Black Bear #15-0224

April 4, 2015
April 18, 2016
Rescue Location
Shenandoah County, Virginia
Cause of Admission/Condition
Separated from mother
Former Patient
Patient photo

Last Updated Jump to patient updates

On April 3, a homeowner in Shenandoah County found a small bear cub wandering in his yard. The homeowner called the Virginia Department of Game and Inland Fisheries [VDGIF] to report the cub and to ask what should be done. DGIF advised the homeowner to leave the cub alone, and to limit outdoor activity to allow the sow to return and reunite with her cub. The following day, the cub was still in the yard, and crawled under the homeowner’s deck. There was no sign of the sow. The homeowner called DGIF with an update; the decision was made to transport the cub to the Wildlife Center on the evening of April 4.

Dr. Meghan Feeney, the Center’s veterinary intern, responded to the after-hours arrival and examined the small male cub. The bear was bright, alert, feisty and very vocal – in short, it was displaying normal bear cub behavior. There were no significant findings on the cub’s physical exam, although blood work revealed that the cub was hypoglycemic. Dr. Meghan gave fluids to the bear, along with a small amount of karo syrup and nutrical. The bear also received oral electrolytes from a bottle before it was settled into a zinger crate. The cub weighed 2.11 kg.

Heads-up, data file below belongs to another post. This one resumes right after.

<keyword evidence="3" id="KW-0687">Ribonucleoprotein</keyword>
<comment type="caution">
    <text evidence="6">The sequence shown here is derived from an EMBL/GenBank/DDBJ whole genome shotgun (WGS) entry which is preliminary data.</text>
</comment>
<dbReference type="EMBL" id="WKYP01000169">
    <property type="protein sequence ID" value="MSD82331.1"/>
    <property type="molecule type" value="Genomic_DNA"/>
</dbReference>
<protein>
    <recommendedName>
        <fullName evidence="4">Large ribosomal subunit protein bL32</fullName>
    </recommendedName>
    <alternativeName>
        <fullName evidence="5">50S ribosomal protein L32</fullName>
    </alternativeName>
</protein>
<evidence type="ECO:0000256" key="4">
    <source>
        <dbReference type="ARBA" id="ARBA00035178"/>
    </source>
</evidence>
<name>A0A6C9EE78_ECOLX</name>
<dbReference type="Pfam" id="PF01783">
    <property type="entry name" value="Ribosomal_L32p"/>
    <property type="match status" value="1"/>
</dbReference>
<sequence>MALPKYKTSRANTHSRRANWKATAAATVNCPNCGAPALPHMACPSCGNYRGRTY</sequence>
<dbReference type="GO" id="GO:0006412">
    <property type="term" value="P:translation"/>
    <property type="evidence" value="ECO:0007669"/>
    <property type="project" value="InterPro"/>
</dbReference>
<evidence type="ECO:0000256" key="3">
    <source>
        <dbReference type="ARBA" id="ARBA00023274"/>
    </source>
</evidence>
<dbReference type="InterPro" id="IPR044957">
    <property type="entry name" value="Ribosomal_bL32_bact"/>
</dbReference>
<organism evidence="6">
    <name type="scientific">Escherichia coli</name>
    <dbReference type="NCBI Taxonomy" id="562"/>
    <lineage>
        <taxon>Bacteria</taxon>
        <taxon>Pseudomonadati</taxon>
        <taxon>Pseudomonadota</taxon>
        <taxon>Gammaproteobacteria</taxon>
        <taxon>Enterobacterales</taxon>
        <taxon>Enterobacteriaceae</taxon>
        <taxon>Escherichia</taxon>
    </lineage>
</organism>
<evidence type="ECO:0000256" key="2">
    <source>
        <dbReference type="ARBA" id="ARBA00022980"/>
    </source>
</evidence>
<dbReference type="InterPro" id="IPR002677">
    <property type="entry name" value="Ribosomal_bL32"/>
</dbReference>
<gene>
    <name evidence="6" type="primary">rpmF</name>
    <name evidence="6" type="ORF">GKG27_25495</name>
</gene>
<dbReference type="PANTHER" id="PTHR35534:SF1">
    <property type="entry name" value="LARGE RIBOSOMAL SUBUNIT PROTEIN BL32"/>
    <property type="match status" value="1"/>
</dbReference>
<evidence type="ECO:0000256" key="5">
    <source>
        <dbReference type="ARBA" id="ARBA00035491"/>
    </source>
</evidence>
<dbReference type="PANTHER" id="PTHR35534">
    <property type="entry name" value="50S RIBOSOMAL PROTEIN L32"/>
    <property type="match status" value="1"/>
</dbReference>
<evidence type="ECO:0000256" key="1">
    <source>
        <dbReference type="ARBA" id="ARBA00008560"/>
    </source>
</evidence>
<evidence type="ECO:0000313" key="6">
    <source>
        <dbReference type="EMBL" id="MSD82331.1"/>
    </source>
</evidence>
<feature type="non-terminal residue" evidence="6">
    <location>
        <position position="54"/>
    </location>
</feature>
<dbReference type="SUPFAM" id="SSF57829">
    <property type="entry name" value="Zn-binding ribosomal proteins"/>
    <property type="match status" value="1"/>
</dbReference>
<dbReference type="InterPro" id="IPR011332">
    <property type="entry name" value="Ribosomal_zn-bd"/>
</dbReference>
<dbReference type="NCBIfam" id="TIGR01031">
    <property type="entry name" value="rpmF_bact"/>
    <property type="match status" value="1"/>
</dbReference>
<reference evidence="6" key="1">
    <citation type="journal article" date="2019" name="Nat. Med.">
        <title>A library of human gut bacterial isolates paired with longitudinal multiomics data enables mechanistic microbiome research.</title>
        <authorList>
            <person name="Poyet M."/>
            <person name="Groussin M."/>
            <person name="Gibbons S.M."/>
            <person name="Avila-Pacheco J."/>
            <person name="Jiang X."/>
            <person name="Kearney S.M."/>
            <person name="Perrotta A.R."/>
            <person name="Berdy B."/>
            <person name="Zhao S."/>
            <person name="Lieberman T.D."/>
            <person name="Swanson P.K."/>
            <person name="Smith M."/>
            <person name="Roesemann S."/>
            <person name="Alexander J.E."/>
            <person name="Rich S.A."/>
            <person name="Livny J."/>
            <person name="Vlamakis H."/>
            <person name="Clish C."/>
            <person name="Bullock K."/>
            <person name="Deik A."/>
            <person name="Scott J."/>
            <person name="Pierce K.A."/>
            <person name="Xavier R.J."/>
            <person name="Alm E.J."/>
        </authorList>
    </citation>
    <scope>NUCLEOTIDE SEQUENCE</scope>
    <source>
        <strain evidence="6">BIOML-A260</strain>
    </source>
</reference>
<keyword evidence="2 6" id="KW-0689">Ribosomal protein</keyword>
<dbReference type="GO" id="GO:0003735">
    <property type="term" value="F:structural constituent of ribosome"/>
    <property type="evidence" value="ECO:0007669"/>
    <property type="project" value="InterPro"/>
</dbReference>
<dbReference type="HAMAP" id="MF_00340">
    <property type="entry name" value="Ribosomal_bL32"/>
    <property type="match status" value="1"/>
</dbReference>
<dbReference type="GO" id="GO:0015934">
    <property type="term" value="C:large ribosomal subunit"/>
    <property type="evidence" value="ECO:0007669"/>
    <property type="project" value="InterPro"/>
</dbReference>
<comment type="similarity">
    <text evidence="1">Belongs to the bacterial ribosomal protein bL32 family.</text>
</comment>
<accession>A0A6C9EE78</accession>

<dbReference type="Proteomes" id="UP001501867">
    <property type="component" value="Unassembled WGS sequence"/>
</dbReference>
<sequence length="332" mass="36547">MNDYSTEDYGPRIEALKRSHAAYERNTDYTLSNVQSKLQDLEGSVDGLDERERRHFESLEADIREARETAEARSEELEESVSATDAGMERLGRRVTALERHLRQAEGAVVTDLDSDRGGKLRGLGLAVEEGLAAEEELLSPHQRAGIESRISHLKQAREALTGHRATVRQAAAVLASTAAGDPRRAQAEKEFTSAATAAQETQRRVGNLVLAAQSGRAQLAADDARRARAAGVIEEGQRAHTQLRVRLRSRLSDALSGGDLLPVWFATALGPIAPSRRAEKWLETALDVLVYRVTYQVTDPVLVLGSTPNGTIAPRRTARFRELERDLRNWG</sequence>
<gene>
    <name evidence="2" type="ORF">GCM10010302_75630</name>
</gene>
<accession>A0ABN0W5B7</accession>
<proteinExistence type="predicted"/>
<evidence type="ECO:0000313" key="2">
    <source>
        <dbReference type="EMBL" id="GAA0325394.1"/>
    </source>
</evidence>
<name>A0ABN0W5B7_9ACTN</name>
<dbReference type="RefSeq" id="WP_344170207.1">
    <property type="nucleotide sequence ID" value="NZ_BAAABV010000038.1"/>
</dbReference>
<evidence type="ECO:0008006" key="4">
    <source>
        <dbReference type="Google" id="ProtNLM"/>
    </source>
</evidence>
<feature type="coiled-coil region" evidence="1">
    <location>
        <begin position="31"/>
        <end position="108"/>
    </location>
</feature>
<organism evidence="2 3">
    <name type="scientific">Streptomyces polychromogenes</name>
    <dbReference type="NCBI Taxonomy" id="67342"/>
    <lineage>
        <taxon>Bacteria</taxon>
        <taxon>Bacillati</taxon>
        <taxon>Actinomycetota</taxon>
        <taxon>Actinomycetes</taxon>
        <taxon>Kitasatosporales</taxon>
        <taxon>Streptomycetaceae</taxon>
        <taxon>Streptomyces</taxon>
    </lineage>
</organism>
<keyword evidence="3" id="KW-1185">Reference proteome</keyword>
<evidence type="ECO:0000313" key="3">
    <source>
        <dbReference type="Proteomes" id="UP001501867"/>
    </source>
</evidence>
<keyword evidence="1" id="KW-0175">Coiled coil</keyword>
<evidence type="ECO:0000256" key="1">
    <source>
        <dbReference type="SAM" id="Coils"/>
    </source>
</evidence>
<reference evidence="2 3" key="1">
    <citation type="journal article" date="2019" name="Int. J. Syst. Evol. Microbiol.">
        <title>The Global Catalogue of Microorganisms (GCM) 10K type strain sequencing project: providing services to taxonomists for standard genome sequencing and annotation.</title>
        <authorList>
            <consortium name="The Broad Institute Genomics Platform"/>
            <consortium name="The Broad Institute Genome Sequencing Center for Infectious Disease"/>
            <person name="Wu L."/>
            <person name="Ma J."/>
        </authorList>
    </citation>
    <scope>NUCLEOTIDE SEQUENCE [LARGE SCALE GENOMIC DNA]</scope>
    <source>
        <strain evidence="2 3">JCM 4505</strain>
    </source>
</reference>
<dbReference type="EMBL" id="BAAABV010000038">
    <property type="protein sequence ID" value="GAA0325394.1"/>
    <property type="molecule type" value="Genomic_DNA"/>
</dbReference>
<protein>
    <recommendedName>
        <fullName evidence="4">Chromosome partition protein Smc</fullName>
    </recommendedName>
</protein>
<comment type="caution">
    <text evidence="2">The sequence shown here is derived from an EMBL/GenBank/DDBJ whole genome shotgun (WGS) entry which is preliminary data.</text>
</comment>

The bear will be bottle fed three times a day for now. The Department of Game and Inland Fisheries biologists are assessing two potential den sites today; if the dens are still active, and a sow with cubs is available, this cub may be able to be fostered into a surrogate mother.

For more photos and updates, see our Black Bears of 2015 patient page!

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Patient Updates

During the last week of July, Black Bear cub #15-0224 continued to heal in the Center’s Large Mammal Isolation enclosure. Due to the cub’s vocalizing and pacing, the team decided to allow the cub to have access to one side of the Large Mammal Isolation enclosure, rather than being confined to the small connecting chute. While the veterinarians preferred to keep the cub in the smallest space possible to recover, the team hoped that the larger space would keep the cub a little more comfortable during the recovery process.